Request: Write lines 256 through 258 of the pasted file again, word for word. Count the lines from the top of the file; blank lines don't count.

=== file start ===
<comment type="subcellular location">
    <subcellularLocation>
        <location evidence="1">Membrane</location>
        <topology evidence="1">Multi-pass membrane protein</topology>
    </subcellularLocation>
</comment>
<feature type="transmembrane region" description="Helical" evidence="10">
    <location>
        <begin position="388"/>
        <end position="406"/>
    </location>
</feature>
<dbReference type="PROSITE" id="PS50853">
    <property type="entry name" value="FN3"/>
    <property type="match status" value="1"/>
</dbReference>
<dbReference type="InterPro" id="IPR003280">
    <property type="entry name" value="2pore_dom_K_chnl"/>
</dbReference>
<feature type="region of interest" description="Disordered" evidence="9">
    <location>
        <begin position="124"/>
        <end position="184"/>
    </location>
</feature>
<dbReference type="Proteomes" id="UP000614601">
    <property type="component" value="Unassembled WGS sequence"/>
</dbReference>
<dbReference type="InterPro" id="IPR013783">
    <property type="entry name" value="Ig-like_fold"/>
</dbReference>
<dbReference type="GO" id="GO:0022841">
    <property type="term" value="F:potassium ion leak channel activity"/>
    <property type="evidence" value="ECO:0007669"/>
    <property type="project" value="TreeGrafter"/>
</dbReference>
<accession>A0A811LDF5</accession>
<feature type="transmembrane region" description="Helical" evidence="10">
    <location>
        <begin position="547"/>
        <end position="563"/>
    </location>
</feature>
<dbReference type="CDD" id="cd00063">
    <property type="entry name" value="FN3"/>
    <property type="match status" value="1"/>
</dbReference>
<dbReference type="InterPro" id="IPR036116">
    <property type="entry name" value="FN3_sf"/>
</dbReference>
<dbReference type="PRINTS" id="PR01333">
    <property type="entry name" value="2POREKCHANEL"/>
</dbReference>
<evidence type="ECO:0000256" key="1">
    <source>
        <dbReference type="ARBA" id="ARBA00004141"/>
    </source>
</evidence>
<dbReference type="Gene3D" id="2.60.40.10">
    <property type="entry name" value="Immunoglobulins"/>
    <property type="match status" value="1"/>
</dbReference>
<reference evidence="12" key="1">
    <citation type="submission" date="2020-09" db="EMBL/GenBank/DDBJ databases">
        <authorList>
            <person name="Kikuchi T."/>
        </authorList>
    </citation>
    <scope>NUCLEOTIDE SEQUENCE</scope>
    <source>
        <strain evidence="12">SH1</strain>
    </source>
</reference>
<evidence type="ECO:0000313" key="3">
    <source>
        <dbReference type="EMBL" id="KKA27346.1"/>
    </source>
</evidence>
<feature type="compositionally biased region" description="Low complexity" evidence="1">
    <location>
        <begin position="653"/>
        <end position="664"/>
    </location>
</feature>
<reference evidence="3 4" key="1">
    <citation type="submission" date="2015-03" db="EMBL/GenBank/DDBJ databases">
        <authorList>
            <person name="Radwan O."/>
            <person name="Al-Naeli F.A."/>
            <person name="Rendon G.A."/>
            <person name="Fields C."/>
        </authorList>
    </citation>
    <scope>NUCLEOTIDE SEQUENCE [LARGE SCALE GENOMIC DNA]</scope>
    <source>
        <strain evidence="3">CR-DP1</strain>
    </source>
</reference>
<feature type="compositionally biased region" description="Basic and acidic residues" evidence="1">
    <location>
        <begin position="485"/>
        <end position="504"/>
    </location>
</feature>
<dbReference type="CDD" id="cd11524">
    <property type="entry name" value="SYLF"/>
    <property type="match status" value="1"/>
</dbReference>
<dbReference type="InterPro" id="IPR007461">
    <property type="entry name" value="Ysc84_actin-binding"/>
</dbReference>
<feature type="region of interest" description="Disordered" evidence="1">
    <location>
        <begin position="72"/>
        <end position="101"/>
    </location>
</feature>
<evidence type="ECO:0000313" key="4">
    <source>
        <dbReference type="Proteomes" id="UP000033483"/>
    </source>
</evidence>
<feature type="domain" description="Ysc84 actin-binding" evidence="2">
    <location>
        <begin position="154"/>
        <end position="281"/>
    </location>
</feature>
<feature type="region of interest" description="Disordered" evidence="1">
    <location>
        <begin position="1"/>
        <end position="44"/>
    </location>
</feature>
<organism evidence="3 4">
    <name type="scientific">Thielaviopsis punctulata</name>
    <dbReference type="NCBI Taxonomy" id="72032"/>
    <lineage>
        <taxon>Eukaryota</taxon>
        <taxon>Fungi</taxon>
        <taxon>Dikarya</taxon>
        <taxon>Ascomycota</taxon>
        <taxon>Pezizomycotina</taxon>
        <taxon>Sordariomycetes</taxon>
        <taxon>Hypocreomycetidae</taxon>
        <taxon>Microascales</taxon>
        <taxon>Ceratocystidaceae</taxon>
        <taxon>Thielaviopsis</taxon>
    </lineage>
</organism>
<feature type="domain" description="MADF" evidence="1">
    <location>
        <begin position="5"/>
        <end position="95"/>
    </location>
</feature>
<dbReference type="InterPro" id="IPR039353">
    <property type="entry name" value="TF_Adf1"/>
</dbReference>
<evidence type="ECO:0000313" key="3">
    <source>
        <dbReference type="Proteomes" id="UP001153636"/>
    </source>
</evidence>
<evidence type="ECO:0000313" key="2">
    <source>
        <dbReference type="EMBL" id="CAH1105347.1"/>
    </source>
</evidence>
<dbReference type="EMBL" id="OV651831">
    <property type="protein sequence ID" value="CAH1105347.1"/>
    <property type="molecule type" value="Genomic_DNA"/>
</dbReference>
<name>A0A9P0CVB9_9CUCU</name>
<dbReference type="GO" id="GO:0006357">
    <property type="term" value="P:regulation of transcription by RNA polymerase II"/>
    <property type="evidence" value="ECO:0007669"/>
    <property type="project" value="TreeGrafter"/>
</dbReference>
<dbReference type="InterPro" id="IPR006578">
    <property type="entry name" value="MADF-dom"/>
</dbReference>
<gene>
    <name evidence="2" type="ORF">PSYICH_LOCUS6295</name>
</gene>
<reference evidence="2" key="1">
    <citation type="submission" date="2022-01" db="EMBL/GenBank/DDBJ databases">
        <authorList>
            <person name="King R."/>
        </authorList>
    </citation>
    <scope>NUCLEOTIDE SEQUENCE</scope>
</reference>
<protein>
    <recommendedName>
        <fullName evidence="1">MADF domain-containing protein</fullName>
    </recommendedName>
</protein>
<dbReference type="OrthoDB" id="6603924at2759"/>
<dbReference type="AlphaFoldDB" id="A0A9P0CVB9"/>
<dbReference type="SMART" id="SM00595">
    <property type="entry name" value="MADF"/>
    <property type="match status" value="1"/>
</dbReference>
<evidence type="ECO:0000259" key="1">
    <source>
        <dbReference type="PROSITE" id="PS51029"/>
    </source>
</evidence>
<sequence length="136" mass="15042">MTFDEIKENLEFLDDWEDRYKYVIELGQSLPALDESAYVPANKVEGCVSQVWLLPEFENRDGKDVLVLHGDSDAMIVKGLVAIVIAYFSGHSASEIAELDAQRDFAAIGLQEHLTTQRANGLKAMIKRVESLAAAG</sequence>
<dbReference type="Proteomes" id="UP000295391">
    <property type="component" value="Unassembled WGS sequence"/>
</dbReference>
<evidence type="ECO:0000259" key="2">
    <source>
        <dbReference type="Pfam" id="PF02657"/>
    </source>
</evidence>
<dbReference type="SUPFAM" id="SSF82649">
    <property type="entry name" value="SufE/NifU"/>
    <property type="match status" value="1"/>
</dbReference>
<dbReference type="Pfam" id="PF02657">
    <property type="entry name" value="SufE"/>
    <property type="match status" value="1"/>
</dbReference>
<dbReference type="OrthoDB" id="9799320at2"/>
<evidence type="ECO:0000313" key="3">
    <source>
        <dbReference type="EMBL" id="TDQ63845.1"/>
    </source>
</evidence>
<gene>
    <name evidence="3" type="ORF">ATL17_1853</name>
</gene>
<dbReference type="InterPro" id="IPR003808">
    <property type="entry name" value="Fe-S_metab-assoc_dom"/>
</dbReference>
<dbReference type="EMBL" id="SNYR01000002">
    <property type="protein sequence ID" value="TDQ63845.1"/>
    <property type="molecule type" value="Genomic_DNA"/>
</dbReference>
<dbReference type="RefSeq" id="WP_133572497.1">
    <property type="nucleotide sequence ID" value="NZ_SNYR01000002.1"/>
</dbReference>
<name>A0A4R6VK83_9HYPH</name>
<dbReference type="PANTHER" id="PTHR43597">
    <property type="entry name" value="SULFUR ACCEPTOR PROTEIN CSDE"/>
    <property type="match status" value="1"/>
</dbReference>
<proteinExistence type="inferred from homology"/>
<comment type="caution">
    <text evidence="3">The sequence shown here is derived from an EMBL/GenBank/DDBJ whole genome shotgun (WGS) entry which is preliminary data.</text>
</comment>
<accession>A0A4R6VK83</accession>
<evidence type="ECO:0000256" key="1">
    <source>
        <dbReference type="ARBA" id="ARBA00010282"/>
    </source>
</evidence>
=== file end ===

<evidence type="ECO:0000256" key="1">
    <source>
        <dbReference type="ARBA" id="ARBA00010282"/>